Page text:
In Profile: Dianne Leiker
UCOP Assistant Director of Alumni Affairs, Special Events and Protocol Dianne Leiker will retire at the end of June. Her last day in the office is June 29.
Dianne joined UCOP in 2000, and previously held a number of roles at UCSF – in the Schools of Dentistry and Medicine, as well as the Chancellor’s Immediate Office and Alumni Affairs Office – for more than 13 years. Link staff talked with Dianne about her upcoming retirement plans and her unique role at OP.
On a personal note, congratulations on your impending retirement! What are your retirement plans?
Thanks. I’m looking forward to being a total slug for six months, followed by a bit more structure – relearning bridge; volunteering more at a parental stress/child abuse hot line in San Francisco I’ve been working with since 1980; reading; knitting; cooking my way through “Fine Cooking” magazine issues; travel and finally tackling jobs around the house I’ve put off for many years.
My thanks to all you good people at OP. It’s been a pleasure to work with you.
What was your most memorable experience as assistant director of Alumni Affairs, Special Events and Protocol at UCOP?
That’s hard to say. What I found interesting was having the experience of working both “sides of the fence” of UC Day, which has been an annual (except for 2010) alumni advocacy day in Sacramento. I handled the UCSF campus logistics for the systemwide UC Day for many years, and then became the project liaison for the event from OP. I’m sure there were campus staff members who wondered why some of my e-mails were so long. I wanted to make sure any campus “newbies” had a lot of information to assist them with what they would be doing. Knowledge is power.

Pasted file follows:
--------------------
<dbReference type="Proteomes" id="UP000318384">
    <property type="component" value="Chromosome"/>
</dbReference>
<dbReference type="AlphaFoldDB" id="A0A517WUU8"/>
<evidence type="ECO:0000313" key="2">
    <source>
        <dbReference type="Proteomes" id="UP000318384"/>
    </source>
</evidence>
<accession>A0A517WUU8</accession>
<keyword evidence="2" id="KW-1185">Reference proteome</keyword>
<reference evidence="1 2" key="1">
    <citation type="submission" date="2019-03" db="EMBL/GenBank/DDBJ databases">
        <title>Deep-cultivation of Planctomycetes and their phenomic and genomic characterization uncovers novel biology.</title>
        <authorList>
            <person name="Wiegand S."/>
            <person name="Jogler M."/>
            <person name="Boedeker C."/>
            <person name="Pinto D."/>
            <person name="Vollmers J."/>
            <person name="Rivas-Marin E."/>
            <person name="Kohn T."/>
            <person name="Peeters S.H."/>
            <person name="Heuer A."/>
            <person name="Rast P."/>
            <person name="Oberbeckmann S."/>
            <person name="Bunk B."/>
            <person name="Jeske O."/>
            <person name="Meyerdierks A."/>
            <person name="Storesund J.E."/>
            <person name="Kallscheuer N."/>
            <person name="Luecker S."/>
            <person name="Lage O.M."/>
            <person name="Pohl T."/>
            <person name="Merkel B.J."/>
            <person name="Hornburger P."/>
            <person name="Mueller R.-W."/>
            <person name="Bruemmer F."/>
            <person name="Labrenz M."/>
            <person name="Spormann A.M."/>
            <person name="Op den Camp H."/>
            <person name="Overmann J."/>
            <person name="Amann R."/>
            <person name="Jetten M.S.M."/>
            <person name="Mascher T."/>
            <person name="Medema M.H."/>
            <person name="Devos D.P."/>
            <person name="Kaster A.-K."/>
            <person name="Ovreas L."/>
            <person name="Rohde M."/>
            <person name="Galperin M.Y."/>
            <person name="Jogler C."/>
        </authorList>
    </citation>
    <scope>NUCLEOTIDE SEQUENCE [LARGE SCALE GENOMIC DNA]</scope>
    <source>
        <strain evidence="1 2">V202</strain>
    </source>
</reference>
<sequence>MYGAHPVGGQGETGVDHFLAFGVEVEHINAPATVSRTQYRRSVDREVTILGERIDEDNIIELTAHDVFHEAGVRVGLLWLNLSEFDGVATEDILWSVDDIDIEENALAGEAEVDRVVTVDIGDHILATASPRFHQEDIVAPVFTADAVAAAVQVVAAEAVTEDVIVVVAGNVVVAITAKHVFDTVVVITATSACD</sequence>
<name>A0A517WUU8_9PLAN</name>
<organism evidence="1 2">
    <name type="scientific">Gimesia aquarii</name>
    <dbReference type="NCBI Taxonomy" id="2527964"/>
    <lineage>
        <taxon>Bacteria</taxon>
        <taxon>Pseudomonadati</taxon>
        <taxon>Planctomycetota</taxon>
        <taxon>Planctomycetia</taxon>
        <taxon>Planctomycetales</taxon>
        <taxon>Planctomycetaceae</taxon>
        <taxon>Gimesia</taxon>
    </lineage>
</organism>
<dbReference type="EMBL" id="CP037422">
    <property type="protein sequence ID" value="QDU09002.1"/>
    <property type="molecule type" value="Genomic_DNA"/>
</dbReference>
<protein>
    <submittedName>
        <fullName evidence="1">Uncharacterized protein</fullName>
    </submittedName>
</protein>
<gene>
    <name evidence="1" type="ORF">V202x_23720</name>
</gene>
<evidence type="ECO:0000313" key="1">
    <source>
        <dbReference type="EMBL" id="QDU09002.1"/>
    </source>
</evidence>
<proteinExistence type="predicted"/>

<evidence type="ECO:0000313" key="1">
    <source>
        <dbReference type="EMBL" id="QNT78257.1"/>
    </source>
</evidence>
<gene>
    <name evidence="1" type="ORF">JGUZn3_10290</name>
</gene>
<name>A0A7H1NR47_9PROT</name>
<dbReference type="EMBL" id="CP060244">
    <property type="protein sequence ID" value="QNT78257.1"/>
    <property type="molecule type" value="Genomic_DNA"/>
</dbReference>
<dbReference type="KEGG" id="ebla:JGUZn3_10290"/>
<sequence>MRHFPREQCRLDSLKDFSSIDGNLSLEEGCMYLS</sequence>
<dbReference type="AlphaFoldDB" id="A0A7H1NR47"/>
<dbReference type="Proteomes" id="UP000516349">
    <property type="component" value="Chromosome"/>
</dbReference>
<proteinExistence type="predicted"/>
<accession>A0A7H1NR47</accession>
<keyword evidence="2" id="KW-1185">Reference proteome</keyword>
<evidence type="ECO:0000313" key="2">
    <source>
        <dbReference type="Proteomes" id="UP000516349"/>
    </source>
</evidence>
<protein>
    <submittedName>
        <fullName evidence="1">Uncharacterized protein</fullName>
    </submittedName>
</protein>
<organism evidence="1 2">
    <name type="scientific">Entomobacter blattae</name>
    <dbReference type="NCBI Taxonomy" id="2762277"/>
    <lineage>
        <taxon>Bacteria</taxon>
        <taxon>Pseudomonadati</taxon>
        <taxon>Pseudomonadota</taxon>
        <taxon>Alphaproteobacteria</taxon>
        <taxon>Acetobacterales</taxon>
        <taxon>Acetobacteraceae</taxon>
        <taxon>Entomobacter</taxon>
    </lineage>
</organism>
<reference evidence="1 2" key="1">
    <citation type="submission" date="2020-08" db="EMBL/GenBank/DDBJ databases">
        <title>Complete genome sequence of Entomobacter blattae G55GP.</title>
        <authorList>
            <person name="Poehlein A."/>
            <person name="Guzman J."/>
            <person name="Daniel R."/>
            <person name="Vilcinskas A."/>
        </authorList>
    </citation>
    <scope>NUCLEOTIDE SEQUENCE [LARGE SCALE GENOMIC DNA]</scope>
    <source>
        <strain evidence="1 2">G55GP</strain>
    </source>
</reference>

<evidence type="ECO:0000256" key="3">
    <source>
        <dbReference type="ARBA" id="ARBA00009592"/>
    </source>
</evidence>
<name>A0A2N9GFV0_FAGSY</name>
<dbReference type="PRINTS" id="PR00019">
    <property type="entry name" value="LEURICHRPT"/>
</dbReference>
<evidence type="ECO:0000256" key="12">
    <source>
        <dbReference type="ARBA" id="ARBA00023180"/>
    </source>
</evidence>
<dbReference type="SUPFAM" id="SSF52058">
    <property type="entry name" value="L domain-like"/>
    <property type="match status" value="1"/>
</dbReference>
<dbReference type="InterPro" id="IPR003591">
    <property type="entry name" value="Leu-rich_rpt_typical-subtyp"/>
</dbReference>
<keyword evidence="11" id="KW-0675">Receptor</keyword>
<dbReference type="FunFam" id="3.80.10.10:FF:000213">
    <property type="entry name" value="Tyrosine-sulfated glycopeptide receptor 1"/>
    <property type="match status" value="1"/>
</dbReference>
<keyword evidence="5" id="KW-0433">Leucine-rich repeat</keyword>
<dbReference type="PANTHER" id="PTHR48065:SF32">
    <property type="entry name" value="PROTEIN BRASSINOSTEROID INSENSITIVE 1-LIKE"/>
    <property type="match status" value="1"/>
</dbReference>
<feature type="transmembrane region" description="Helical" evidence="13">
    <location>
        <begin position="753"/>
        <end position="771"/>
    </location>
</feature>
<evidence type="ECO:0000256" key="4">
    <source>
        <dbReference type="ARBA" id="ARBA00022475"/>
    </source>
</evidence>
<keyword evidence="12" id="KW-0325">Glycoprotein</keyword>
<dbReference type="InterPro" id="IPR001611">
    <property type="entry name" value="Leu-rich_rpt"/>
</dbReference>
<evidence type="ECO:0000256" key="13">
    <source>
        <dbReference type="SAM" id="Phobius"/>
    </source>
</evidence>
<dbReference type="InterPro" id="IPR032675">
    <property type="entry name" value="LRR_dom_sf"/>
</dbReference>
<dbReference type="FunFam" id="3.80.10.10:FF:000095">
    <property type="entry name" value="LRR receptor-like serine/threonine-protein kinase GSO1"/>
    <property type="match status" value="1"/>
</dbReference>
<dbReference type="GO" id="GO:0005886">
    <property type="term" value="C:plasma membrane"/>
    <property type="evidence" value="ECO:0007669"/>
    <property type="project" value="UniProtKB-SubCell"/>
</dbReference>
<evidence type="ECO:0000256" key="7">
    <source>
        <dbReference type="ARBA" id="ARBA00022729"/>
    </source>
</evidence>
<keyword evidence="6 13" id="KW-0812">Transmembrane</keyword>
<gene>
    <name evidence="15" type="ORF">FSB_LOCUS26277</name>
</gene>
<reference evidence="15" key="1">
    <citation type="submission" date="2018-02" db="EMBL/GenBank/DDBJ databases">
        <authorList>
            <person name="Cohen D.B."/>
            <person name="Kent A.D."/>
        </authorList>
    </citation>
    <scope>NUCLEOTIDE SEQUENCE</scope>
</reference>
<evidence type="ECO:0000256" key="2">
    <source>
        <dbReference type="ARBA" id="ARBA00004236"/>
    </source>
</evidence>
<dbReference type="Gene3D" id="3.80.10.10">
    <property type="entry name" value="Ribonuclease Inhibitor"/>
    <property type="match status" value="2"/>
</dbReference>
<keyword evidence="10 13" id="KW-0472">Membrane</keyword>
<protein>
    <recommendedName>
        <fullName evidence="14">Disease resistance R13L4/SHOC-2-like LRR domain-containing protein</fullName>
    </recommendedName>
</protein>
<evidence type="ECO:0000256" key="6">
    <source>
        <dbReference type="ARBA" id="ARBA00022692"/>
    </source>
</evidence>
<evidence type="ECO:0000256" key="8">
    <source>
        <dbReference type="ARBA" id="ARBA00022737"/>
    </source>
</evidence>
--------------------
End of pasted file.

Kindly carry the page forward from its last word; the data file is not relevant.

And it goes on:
How many special events have you planned in this capacity?
My estimate is around 15 per year for large events – including 10 chancellor inaugurations, two building dedications, president’s visits to China and India as well as throughout California and on the East Coast, and dinners honoring California Nobel laureates. And I handled many board meetings and ad hoc events as well.
What has been the most challenging aspect of your position?
Trying to keep a lot of balls in the air that require great attention to detail and envisioning possible problems/issues so that there’s at least one backup solution in mind. Can I mention the increased amount of paperwork?
What do you enjoy most about your work in this role?
Probably the challenges that I mentioned in my response to the last question – “juggling” a lot of balls in the air that require great attention to detail and anticipating possible problems/issues and having at least one backup solution ready for them. I also enjoy the opportunities for traveling to many venues (alas, none overseas).
How have the duties of your position evolved during your tenure?